The Oxford Dictionary of the Middle Ages: 4 Volumes
Robert E. Bjork
OUP Oxford, Jun 24, 2010 - Reference - 1962 pages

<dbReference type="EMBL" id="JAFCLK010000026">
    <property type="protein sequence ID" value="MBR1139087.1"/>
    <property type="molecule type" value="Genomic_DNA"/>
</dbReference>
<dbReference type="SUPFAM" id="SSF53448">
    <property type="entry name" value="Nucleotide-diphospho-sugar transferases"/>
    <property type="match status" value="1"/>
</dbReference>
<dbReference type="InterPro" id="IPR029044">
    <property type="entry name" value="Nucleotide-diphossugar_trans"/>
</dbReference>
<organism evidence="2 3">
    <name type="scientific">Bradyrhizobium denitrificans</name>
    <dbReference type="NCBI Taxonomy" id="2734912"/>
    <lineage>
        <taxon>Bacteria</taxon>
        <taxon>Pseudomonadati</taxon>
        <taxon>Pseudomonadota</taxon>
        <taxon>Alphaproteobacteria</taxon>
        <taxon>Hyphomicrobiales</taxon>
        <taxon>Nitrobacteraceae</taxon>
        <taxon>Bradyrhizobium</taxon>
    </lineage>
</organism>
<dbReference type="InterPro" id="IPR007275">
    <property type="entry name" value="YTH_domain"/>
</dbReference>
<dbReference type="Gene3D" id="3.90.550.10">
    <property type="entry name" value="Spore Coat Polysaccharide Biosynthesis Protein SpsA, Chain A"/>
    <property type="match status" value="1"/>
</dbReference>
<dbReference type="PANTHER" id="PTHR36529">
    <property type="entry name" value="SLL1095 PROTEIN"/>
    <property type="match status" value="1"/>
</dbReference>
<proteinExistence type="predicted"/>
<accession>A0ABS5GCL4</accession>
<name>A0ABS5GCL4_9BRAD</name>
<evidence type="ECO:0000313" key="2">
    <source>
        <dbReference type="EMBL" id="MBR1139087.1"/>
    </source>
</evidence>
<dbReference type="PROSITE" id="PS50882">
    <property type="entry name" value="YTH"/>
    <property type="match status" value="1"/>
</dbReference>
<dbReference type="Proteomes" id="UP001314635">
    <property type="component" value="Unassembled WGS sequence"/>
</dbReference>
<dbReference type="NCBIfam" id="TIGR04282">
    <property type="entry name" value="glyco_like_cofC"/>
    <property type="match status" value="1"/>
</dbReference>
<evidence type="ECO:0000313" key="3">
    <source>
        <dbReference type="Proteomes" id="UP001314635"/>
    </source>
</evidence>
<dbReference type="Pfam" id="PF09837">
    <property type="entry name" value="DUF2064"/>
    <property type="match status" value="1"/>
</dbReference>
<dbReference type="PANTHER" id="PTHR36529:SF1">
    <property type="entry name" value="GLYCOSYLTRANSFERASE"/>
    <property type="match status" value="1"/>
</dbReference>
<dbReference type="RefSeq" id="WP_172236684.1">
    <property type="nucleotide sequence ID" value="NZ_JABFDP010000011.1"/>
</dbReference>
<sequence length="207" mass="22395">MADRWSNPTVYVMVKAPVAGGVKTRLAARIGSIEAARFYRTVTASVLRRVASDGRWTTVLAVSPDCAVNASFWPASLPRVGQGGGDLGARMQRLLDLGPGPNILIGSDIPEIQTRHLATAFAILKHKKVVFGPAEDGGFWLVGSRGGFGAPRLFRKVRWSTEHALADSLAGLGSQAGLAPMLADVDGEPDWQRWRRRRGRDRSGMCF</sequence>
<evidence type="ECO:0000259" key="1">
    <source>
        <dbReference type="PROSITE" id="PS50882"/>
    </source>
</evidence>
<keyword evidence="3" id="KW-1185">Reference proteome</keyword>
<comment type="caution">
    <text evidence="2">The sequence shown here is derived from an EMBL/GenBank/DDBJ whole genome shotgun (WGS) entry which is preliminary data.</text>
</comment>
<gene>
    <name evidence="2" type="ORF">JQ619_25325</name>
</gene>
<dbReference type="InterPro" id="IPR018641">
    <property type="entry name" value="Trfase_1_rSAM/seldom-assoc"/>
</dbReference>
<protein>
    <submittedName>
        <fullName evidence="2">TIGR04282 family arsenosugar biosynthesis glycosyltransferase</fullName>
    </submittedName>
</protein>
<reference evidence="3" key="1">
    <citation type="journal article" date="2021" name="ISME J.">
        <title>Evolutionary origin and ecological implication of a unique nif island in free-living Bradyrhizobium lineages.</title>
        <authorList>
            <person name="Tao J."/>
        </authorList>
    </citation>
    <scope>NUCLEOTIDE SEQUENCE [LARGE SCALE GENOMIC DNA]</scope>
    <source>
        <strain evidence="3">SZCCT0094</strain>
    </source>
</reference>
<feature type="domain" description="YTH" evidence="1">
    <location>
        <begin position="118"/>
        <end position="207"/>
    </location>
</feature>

The Oxford Dictionary of the Middle Ages is a major new reference resource for all key aspects of European history, society, religion, and culture from 500 to 1500. Since neighbouring areas of Asia and North Africa impinged on and helped shape the civilization of the West, relevant aspects of the Byzantine Empire, the Islamic dynasties, and Asiatic peoples such as the Avars and the Mongols are included. It is designed both for medievalists, who need a detailed and reliable reference tool for their own research and teaching, and for non-specialists, who need an accessible guide to the study of the Middle Ages. All entries are written with both audiences in mind. Over 800 scholars, guided by an international advisory board of five and an international editorial board of 26, have written the over 5,000 entries, and these entries have been lavishly supplemented by more than 500 illustrations and 50 maps. Each entry contains a brief bibliography. Distinguishing this research resource are its balanced coverage of both the whole geographical extent of the European Middle Ages and sixteen major topics centrally important to the study of the period. Ten members of the editorial board have ensured ample coverage of geographical regions: France, Germany and Austria, Spain and Portugal, Italy, Sicily, and Latin Greece, the Low Countries, England, Scotland, Ireland, and Wales, Scandinavia and Iceland, and Central and Eastern Europe. In addition sixteen members of the board have ensured similar coverage of major international topics: art and architecture, archaeology, science, medicine, technology, law, ecclesiastical history, intellectual history, philosophy, social and economic history, Romance, Germanic, and Slavic languages and literatures, Islam, Judaica, medieval Latin, and music and liturgy. There are also separate and substantial entries on women and children in each of the geographical areas represented and in Jewish and Islamic society.
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